GJC in the News

Q&A: Sexual Violence Survivors and their Access to Care Should not Be Forgotten

Excerpt of article from Inter Press Service that quotes GJC President Akila Radhakrishnan.

Akila Radhakrishnan, president of the Global Justice Centre, said that COVID-19 has been disproportionately affecting women, with higher risks of domestic violence, and difficulty in accessing assistance. 

“All of these risks are amplified in conflict settings, resulting in very real concerns over delayed access to care and legal processes,” she said.  

She said countries must go beyond paper commitments and take concrete steps to end impunity for these crimes, and provide meaningful support to survivors of conflict-related sexual violence (CRSV). 

“This crime is preventable, we just need the political and moral will to make it so,” she said. 

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Rights groups renew concerns over US 'Unalienable Rights' panel

Excerpt of article from Al Jazeera that mentions GJC .

The lawsuit further alleges the commission has been holding "closed-door meetings" that include efforts to "redefine human rights terminology and commitments", in violation of FACA. 

In a joint news release, those groups, Robert F Kennedy Human Rights, the Center for Health and Gender Equity (CHANGE), the Council for Global Equality, and Global Justice Center, alleged the current panel is "stacked with members who have staked out positions hostile to LGBTQI and reproductive rights", while sidelining "mainstream human rights groups" and career diplomats within the State Department. 

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Trump’s Chilling Blow to the ICC

Excerpt of Foreign Policy op-ed authored by GJC President Akila Radhakrishnan and GJC Staff Attorney Elena Sarver.

Last week, U.S. President Donald Trump signed an executive order imposing sanctions on several individuals associated with the International Criminal Court (ICC). The order is the latest salvo in an ongoing battle against the ICC, which the Trump administration has long sought to undermine in order to avoid accountability for itself and its allies. The move is also part of a broader disengagement with the multilateral system.

The executive order, and Secretary of State Mike Pompeo’s accompanying statement invoking the “nightmare” of an American service member facing justice abroad, exemplifies the kind of “America first” thinking at the core of the Trump administration’s foreign-policy ideology. In this case it was coupled with another deeply flawed message: American exceptionalism when it comes to human rights. As David Kaye wrote in this publication last week, “[t]he phrase ‘human rights’ in American policy has almost always referred to what others violate, and it rarely comes back to what the U.S. government is obligated to protect at home. The United States may use the language of human rights law to condemn official abuses against minorities worldwide, or violence against protesters in Venezuela, Hong Kong, Iran, and elsewhere, but it bristles when those same norms are deployed against it.” This hypocrisy is particularly egregious because the United States has been at the center of the formation of the human rights system since its start.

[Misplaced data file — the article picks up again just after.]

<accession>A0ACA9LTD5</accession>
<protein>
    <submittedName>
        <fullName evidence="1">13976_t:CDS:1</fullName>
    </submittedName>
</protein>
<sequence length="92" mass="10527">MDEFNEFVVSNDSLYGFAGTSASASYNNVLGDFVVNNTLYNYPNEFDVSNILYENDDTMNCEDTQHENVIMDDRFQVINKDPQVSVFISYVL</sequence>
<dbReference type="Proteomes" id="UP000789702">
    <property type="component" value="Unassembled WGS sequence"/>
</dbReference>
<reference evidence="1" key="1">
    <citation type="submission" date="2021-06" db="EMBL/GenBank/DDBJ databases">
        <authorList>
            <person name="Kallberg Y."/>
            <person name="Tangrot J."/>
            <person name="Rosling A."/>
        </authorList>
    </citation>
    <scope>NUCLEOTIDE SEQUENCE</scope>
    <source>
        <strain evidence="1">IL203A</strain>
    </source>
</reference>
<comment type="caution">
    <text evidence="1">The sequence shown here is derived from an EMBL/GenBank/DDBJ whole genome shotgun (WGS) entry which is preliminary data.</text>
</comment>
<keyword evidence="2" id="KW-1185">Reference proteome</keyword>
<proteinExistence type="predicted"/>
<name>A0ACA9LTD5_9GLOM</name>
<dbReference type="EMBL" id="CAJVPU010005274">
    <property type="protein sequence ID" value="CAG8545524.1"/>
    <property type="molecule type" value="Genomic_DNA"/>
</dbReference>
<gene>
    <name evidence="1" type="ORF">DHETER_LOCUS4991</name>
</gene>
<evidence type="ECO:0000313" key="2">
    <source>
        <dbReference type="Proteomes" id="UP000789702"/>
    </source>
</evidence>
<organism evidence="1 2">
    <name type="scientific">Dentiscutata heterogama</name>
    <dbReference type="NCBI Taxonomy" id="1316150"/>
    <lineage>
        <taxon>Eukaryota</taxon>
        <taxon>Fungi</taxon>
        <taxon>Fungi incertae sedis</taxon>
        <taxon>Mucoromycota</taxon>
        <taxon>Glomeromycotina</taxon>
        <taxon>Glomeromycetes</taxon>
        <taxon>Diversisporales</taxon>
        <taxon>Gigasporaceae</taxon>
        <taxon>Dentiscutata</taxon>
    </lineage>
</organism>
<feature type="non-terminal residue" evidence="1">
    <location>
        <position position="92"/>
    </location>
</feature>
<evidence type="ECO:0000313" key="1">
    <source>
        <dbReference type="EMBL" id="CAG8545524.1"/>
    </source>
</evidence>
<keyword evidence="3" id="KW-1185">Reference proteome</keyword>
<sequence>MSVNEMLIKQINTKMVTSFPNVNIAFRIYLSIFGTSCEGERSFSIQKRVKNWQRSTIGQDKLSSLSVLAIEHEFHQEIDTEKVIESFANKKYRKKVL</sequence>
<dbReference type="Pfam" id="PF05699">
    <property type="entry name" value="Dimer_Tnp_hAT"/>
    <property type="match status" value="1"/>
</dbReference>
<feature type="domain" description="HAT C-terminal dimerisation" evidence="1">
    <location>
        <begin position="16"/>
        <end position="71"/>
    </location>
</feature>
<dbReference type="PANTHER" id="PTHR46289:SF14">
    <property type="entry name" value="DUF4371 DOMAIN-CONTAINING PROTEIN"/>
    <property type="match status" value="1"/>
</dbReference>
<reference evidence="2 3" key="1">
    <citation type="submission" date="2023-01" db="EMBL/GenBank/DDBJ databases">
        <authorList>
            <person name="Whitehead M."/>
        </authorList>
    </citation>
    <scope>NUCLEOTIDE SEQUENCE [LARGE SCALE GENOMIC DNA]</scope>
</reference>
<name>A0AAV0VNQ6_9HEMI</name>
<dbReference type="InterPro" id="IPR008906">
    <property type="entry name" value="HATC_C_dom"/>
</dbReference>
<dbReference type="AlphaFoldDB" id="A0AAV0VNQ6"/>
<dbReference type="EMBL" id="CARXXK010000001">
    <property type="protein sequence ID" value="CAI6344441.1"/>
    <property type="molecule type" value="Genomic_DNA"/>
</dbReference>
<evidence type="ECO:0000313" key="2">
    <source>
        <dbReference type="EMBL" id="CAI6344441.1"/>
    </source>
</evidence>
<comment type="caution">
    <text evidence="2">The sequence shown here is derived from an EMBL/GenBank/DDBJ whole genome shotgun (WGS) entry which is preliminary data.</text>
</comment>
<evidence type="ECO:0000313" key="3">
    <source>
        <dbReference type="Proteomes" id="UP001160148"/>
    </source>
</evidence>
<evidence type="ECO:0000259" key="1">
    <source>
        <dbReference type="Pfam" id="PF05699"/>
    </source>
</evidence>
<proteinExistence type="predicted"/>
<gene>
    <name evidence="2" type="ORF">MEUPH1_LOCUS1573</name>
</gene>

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Trump escalates attacks on International Criminal Court over Afghanistan investigation

Excerpt of radio interview from Public Radio International's "The World" that features GJC President Akila Radhakrishnan.

Trump administration officials point out the United States isn’t a member of the ICC, but the country has worked regularly with the international court to bring war criminals to justice. And the court has the mandate to prosecute crimes committed in any of the 123 countries that are a part of the ICC, including Afghanistan.

“It boils down to the fundamental of — you can't escape accountability when you go elsewhere and commit crimes,” said Akila Radhakrishnan, president of the Global Justice Center. “We need to cut through the veneer of what's really driving what this is, which is a fundamental position of the US government that it should not be held accountable, and its closest ally, Israel, shouldn't be held accountable.”

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Trump to authorize sanctions against ICC members probing possible Afghan war crimes by US personnel

Excerpt of article from USA Today that quotes GJC President Akila Radhakrishnan.

"The ICC’s investigation is only necessary because the U.S. has failed to meaningfully investigate or prosecute its own forces for human rights abuses," said Akila Radhakrishnan, president of the Global Justice Center, a New York-based organization that promotes the enforcement of international human rights laws.

“The court has confirmed that this investigation clearly falls under parameters” of the statute that established the ICC, she said. “The U.S. is not a party to the statute, but Afghanistan is, and the U.S. cannot escape accountability just because it commits crimes in other countries.”

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